The recent scores of reports relating to unpaid internships are indicative of the pressures on young people entering the workplace to gain industry experience. There was a survey commissioned by the Federal Department of Employment that revealed more than half of Australia’s young adults have completed unpaid work as part of an internship or job trial.
Many companies take advantage of the perceived ‘free labour’, exemplified in the recent case involving Fashion Box, which was fined $330,000 for exploiting young workers. Unfortunately, this is not an isolated occurrence. There has been a magnitude of cases whereby an intern has been expected to work, sometimes up to full-time hours, with little to no remuneration. In June 2016, a decision by the Fair Work Commission found media company AIMG BQ grossly underpaid a student, who was performing productive work that was not a formal part of her studies. The AIMG BQ student worked 180 hours over four months and was only paid at the conclusion of her ‘internship’ — at a rate far below the legal award rate.
Unfortunately, workplace exploitation is not uncommon. Muffin Break general manager Natalie Brennan’s comment “there’s just nobody walking in my door asking for an internship, work experience or unpaid work, nobody” signifies an industry expectation that interns should be privileged to work, albeit for free.
The laws in place that protect vulnerable workers from being taken advantage of are not always adhered to by the employer. Some companies will misclassify an employee as an unpaid intern in order to avoid paying the employee for their work. Under this sham arrangement, the ‘intern’ contributes to the operations and profitability of the business without being remunerated for their work. If an intern is completing work, that could otherwise be done by an employee of the company, they should be entitled to at least the minimum wage and other employee benefits.
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Fair work ombudsman Sandra Parker recently said: “Unpaid placements are lawful where they are part of a vocational placement related to a course of study. However, the law prohibits the exploitation of workers when they are fulfilling the role of an actual employee.”
In a wider sense, employers shouldn’t be hesitant to take on interns as long as they are observing work rather than contributing to profits. Their tasks should be limited to tasks that further their learning and work experience. Such tasks include observation, training or learning and tasks that further their practical experience. An unpaid intern is permitted to perform productive activities, if such tasks are part of their learning experience, and they have not formed an employment contract (a contract does not need to be in writing and can be entirely verbal).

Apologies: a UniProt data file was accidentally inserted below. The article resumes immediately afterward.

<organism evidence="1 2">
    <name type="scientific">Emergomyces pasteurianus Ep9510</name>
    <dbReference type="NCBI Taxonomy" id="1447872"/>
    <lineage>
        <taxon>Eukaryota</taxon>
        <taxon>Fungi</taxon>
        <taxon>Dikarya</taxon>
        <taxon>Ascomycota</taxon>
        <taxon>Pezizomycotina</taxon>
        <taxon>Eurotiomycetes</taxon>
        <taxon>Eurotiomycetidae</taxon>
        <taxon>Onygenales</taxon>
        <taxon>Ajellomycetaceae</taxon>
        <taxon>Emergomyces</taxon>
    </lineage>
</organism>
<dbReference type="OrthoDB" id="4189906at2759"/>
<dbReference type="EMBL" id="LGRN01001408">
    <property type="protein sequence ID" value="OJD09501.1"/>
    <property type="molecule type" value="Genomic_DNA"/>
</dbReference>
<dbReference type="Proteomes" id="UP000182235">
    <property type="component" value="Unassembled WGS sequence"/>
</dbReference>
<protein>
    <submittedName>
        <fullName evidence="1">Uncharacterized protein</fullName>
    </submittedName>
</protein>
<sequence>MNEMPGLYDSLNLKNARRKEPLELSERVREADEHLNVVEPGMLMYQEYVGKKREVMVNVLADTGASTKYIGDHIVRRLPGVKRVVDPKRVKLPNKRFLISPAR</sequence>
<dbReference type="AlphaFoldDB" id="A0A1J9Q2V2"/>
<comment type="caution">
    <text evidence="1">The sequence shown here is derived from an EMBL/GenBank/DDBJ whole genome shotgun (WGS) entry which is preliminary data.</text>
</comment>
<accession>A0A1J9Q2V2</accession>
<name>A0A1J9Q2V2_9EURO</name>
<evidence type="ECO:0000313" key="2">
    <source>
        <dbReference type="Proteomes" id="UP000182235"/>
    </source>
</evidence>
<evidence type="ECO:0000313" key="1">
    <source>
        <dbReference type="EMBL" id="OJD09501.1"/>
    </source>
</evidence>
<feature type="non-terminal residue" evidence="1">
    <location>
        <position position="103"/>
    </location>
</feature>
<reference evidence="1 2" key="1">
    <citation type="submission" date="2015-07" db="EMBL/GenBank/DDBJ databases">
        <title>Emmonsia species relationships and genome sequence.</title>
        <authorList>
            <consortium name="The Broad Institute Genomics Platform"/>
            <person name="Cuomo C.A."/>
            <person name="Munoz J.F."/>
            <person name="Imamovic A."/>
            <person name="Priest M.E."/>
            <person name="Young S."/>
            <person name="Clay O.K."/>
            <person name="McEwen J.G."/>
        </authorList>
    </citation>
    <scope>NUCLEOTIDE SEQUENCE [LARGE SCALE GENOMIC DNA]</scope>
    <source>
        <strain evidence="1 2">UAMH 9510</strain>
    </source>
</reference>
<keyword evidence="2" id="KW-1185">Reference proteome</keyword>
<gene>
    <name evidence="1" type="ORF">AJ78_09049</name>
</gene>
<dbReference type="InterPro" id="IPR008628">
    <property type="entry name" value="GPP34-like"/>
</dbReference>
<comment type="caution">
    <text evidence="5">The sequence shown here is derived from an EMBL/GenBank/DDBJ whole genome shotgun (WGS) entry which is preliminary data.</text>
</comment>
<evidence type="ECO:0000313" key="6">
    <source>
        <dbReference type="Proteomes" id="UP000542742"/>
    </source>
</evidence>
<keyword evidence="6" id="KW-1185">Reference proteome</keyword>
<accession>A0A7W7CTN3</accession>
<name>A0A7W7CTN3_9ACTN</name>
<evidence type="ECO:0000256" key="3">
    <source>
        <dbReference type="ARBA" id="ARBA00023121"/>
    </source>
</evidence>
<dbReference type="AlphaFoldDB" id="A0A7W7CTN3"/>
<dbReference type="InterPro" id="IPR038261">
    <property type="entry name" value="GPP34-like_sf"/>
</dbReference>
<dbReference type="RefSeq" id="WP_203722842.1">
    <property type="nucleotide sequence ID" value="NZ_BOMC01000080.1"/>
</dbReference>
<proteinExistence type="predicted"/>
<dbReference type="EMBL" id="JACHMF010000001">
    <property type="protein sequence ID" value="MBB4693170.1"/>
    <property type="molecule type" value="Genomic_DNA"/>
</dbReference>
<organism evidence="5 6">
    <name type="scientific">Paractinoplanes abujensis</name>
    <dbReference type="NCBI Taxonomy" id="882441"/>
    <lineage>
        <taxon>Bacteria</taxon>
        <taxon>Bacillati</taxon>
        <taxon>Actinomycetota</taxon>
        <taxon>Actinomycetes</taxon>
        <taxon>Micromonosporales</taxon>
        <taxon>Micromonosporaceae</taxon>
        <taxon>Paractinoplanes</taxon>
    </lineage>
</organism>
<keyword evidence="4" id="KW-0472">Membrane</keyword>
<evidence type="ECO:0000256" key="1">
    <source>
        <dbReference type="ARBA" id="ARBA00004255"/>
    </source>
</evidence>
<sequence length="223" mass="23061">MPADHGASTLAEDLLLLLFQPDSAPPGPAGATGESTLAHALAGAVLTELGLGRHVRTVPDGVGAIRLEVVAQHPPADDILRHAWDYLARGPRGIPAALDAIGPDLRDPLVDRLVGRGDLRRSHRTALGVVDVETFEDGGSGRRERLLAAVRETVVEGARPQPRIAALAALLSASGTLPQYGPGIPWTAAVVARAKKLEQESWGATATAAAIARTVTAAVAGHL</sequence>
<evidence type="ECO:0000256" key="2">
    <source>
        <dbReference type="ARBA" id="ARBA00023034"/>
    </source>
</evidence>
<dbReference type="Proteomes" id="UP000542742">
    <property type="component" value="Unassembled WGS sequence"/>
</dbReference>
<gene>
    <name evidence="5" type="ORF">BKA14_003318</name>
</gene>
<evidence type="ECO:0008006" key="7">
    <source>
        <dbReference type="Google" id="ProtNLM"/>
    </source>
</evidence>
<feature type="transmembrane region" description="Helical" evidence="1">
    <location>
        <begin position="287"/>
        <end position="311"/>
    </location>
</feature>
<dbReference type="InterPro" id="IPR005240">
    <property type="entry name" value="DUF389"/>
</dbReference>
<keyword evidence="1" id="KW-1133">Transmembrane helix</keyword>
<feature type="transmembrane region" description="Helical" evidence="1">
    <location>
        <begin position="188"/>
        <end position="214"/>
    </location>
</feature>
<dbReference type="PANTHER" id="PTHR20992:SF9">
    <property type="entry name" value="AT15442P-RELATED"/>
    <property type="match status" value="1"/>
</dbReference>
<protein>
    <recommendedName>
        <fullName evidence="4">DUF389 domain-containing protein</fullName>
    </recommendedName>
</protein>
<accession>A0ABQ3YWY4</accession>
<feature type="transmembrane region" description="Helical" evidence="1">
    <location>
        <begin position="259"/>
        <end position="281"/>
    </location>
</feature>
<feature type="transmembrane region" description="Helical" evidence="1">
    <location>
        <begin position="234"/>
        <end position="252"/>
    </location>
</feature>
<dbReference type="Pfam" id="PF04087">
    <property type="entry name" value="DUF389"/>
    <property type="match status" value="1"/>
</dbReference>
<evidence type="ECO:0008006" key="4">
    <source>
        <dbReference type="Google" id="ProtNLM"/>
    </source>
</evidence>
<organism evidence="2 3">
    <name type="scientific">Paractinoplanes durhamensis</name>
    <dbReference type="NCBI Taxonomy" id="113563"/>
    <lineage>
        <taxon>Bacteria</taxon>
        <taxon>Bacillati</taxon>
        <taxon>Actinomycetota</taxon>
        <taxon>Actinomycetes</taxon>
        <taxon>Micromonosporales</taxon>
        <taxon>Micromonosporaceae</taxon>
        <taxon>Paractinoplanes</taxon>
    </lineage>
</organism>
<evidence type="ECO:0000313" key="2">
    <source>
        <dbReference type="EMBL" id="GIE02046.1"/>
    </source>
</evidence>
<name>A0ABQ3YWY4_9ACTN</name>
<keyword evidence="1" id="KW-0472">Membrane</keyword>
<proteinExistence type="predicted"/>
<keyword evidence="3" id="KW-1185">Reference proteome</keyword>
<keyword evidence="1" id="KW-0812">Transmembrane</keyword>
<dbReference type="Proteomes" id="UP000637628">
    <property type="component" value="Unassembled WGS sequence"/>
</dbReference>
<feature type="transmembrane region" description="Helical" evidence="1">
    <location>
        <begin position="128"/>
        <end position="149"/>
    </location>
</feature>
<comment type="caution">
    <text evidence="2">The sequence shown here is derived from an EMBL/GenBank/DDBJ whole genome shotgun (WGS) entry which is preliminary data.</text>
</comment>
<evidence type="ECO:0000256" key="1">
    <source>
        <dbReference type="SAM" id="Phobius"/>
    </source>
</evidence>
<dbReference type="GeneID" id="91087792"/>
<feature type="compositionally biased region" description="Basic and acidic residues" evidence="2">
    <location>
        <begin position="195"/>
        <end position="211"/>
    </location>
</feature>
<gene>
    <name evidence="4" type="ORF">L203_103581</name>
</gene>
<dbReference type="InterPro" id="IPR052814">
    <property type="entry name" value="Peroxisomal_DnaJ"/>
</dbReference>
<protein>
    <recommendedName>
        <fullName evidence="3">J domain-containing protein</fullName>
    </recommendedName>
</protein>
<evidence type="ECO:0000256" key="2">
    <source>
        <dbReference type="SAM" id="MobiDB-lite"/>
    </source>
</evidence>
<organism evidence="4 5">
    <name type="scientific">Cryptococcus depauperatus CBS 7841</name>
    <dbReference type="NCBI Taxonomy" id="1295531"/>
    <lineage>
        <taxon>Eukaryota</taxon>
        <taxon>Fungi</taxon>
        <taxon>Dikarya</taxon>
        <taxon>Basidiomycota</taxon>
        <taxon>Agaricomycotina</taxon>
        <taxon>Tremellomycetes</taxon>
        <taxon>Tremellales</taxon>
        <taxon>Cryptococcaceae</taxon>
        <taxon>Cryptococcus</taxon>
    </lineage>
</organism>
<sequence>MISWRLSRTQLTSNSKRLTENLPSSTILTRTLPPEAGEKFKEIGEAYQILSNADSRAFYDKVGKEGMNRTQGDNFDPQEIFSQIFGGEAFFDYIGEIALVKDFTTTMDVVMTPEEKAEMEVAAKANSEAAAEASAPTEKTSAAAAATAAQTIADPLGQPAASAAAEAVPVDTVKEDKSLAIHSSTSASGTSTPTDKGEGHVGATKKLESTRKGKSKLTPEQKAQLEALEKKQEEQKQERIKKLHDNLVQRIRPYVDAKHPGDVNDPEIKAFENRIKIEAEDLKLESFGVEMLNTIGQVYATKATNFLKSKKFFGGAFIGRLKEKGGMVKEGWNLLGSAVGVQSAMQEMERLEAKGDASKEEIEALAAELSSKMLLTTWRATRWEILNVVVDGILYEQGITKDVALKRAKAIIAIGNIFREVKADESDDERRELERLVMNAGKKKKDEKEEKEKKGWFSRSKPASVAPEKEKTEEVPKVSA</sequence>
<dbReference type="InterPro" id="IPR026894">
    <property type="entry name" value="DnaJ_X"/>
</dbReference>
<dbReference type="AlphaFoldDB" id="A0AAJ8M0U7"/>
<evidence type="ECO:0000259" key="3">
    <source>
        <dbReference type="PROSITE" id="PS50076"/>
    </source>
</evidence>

Whether a contract has been created depends on the facts of each case. Some key considerations that point to an employment relationship are:
- An intention to enter into an arrangement whereby the ‘intern’ does work for the employer (as opposed to merely observing work done by other people);
- If the ‘intern’ is doing work for the benefit of the business this points to employment, especially if the business is charging for or making a profit from the work or otherwise saving costs due to the ‘intern’s’ work;
- The more productive the work completed by the intern, the more likely it is that an employment relationship has been created;
- If the purpose of the internship is to merely give the intern work experience and a taste and idea of the work completed at the business then it is less likely to be employment, whereas, if the intern is helping complete work that is part of the ordinary operation of the business, then this is more likely to be employment; and
- Generally the longer the arrangement, the more likely an employment relationship has been created.
If an intern is concerned they have been misclassified and are in fact an employee, who is entitled to be paid a wage, it is advised that they seek legal advice.